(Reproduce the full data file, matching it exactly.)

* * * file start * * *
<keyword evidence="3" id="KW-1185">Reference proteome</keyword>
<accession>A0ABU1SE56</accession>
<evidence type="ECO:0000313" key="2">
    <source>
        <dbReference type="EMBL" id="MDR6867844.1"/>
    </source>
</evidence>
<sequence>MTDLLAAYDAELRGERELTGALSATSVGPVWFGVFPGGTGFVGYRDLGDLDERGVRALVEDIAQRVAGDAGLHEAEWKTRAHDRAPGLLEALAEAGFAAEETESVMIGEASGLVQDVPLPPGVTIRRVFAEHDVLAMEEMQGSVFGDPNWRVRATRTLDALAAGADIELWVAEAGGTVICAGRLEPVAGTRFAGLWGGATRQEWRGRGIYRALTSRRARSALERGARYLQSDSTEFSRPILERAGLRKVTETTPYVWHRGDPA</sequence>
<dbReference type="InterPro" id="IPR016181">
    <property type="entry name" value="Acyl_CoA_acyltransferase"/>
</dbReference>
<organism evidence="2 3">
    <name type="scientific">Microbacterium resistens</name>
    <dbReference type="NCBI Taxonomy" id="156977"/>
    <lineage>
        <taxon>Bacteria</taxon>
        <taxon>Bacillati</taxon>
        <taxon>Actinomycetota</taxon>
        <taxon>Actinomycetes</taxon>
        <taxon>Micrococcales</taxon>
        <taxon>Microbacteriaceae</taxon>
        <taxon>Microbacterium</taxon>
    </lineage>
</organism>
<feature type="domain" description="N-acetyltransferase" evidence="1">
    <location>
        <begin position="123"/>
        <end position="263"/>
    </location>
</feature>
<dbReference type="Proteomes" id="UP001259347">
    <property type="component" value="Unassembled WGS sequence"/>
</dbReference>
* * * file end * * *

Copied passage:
<keyword evidence="3" id="KW-1185">Reference proteome</keyword>
<accession>A0ABU1SE56</accession>
<evidence type="ECO:0000313" key="2">
    <source>
        <dbReference type="EMBL" id="MDR6867844.1"/>
    </source>
</evidence>
<sequence>MTDLLAAYDAELRGERELTGALSATSVGPVWFGVFPGGTGFVGYRDLGDLDERGVRALVEDIAQRVAGDAGLHEAEWKTRAHDRAPGLLEALAEAGFAAEETESVMIGEASGLVQDVPLPPGVTIRRVFAEHDVLAMEEMQGSVFGDPNWRVRATRTLDALAAGADIELWVAEAGGTVICAGRLEPVAGTRFAGLWGGATRQEWRGRGIYRALTSRRARSALERGARYLQSDSTEFSRPILERAGLRKVTETTPYVWHRGDPA</sequence>
<dbReference type="InterPro" id="IPR016181">
    <property type="entry name" value="Acyl_CoA_acyltransferase"/>
</dbReference>
<organism evidence="2 3">
    <name type="scientific">Microbacterium resistens</name>
    <dbReference type="NCBI Taxonomy" id="156977"/>
    <lineage>
        <taxon>Bacteria</taxon>
        <taxon>Bacillati</taxon>
        <taxon>Actinomycetota</taxon>
        <taxon>Actinomycetes</taxon>
        <taxon>Micrococcales</taxon>
        <taxon>Microbacteriaceae</taxon>
        <taxon>Microbacterium</taxon>
    </lineage>
</organism>
<feature type="domain" description="N-acetyltransferase" evidence="1">
    <location>
        <begin position="123"/>
        <end position="263"/>
    </location>
</feature>
<dbReference type="Proteomes" id="UP001259347">
    <property type="component" value="Unassembled WGS sequence"/>
</dbReference>